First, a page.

little burst of rebellion under the gray pants.
February 3: We're able to have a second
full run-through at 890 and everyone is there. It goes smoothly and Betty
and Adolph and Mrs. Styne make a point of getting up and enthusiastically
congratulating everyone and expressing how thrilled they are, and how excited
to see it on stage. Betty and Adolph have a way of finishing each others'
sentences and cracking us up with one-liners. When they stand up, they invariably
do stand-up--sixty years working together.
February 9: The Palace Theater in Stamford
is under major renovation and it's difficult to even locate an entrance amidst
all the scaffolding and construction. It's a cold, confusing and unwelcoming
place, though the staff, particularly the wardrobe folks, give a warm welcome.
It's Friday, my first call, though the company has been here since Tuesday.
Tech has gone slow and tonight I still don't get on stage so Coy Middlebrook,
Tina's great assistant, heads to the lobby with me to play with dentist equipment.
I am so happy with the drawers and tools and the chair that does it all!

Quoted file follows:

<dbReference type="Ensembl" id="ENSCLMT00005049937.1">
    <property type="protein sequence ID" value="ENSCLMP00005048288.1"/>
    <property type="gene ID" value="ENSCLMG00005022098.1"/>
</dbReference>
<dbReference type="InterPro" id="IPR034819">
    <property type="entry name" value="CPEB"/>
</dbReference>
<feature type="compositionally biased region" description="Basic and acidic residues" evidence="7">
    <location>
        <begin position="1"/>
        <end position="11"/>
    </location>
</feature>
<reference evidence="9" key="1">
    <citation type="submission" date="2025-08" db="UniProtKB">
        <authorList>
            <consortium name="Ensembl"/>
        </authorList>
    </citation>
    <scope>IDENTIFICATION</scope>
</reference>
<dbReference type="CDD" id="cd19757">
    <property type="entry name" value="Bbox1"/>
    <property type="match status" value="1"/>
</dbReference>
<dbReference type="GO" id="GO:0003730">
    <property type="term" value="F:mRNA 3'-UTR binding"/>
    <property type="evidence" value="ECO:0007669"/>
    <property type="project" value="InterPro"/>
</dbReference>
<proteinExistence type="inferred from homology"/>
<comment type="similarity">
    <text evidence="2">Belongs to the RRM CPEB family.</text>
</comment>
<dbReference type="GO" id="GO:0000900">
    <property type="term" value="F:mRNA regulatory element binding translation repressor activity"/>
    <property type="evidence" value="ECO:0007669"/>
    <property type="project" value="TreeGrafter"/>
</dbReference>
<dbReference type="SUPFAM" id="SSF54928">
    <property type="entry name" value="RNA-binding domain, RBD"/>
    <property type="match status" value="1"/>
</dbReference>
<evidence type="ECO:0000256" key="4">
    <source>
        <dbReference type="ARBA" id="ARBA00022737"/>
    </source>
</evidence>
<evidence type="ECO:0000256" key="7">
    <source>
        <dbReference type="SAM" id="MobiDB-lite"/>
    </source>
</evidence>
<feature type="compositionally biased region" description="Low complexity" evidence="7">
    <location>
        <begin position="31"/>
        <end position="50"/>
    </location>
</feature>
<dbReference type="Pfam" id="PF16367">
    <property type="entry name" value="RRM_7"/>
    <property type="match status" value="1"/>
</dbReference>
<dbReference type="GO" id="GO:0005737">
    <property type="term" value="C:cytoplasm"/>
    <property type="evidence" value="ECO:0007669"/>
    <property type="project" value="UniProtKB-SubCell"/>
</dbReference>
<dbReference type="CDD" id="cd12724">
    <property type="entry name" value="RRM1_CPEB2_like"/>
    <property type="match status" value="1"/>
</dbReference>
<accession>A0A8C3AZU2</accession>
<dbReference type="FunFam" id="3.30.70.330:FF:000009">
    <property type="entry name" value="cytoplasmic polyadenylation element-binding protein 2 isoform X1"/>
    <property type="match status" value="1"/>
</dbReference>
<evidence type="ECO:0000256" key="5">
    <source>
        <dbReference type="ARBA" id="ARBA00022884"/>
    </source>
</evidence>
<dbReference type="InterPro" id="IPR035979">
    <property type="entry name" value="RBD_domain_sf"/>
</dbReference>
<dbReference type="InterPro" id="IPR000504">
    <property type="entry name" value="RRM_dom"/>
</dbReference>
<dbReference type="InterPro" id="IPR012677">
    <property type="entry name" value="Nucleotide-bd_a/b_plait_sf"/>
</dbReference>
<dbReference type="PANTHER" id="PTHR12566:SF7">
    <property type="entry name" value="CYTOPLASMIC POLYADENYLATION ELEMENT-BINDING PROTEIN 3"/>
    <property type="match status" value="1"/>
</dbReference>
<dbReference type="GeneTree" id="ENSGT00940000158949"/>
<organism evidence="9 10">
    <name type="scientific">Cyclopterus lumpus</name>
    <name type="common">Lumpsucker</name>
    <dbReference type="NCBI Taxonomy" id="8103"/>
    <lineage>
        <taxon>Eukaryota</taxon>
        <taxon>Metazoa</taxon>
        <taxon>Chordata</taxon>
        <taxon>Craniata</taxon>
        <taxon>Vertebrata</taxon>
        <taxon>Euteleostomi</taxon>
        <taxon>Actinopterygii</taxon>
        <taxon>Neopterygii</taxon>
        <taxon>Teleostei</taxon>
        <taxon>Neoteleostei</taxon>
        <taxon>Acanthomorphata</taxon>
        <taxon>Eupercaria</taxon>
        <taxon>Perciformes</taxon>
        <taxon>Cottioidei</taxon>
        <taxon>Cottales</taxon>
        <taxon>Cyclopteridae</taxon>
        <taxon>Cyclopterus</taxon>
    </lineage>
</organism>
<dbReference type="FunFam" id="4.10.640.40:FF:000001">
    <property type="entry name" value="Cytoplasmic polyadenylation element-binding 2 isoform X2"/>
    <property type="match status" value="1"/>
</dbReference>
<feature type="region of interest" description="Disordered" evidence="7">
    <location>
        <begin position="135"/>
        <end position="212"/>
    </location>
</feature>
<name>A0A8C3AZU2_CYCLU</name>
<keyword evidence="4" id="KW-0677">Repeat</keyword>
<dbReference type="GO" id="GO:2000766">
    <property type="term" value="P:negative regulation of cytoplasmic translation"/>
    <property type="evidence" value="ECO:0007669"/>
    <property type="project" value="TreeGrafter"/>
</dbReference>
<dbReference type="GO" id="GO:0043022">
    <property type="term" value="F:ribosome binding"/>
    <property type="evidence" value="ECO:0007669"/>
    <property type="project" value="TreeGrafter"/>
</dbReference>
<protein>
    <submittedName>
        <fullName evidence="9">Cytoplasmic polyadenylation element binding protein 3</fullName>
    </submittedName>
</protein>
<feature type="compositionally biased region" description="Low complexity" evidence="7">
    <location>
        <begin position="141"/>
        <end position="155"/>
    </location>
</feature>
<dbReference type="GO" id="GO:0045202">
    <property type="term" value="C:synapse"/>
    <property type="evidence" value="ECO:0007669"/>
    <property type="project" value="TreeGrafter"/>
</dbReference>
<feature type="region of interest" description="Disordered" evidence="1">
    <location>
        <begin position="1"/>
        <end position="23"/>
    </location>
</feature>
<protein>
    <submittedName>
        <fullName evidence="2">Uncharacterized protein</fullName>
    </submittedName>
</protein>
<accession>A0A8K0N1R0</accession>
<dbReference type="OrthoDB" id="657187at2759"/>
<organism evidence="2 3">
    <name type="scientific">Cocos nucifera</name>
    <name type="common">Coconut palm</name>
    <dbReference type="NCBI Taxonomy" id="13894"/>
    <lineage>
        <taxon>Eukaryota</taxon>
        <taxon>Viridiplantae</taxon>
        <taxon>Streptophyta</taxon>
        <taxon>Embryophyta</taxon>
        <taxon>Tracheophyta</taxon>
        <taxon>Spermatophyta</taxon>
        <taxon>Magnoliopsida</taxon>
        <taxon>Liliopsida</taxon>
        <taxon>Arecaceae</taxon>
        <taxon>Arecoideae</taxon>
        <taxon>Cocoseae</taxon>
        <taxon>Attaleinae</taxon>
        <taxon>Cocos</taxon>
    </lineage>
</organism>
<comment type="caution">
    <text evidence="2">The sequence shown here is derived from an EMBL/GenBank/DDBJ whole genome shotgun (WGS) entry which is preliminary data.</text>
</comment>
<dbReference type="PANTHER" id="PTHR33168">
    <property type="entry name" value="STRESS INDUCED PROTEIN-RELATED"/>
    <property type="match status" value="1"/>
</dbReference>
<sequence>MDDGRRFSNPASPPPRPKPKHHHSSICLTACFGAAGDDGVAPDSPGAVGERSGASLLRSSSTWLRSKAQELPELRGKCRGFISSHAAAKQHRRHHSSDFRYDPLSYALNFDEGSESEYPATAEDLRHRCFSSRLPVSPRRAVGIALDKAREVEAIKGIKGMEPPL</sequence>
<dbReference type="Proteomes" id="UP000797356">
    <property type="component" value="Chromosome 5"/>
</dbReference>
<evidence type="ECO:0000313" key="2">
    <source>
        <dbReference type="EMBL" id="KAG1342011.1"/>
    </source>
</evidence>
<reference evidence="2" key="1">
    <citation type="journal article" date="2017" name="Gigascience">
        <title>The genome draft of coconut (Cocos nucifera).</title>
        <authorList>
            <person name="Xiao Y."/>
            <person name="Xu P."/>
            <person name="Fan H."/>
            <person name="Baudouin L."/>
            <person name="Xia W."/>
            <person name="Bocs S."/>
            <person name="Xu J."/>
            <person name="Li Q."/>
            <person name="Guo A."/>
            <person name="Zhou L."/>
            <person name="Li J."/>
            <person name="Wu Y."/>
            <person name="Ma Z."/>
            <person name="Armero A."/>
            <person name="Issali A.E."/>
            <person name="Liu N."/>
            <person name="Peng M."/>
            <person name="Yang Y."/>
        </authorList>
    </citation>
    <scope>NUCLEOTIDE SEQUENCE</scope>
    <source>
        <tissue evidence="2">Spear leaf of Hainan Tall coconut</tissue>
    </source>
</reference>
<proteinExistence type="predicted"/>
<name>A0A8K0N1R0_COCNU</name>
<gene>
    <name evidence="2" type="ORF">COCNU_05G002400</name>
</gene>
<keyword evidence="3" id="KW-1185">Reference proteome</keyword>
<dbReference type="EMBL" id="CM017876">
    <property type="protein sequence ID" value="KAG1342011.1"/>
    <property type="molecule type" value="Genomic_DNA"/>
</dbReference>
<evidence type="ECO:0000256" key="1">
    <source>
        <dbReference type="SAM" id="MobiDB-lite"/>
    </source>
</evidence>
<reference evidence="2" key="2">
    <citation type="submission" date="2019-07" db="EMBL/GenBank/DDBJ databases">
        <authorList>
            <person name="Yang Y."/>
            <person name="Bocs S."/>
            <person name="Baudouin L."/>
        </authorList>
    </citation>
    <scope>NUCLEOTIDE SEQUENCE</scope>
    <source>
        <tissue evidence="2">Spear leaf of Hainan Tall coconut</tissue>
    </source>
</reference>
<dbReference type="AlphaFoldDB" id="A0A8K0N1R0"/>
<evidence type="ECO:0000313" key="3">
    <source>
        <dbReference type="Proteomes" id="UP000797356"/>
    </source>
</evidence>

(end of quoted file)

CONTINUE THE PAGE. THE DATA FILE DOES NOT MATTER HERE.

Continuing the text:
This is the first time I'm seeing the stuff. Function can give such form
to the comedy. I spend all evening finding all the moves the dental chair
can make, thinking how I can incorporate it into the scene. It reminds me
of the radio room in Titanic, in so far as the importance of devising my
character's place of work, his habits and routines.
February 14: The sitzprobe is thrilling.
Orchestrator Don Sebesky seems nervous and delighted, smiling like a kid
as he hears his ideas come together. He leans down now and then to make a
mark in the giant score. His orchestrations are thrilling. Poetry, really.
Marc Kudisch and Faith sound sublime. David Garrison and I discuss, again,
the stylistic challenges of the piece and the heightened quality of our characters.
"It's big, but you've got to make it authentic. That's what makes it hard
and fun," he comments. I always love watching David work.
February 20: The first preview goes without a hitch, though it
runs incredibly long. We come down at 10:50 or so, encouraged but knowing
there's lots of work to do before the show will land. The stage here is particularly
large and our set, built for the Plymouth, feels marooned in the middle of
nowhere. Lighting seems particularly difficult in such a strange and unwieldy
space and the first row of seats is forty feet across a huge orchestra pit.
It's like playing a cavernous opera house, a football field, which rubs us
and our intimate musical a bit the wrong way. Faith and Marc continue to
lead us with positive strength and energy.
February 25: Audiences build in number
and enthusiasm as the week goes on. I am having a blast with Kitchell, though
I can't remember when I've been so nervous going onstage. It's a combination
of things: That I don't enter for an hour and there's lots of exacting physical
business. I find I'm practically nauseous before my entrance every night.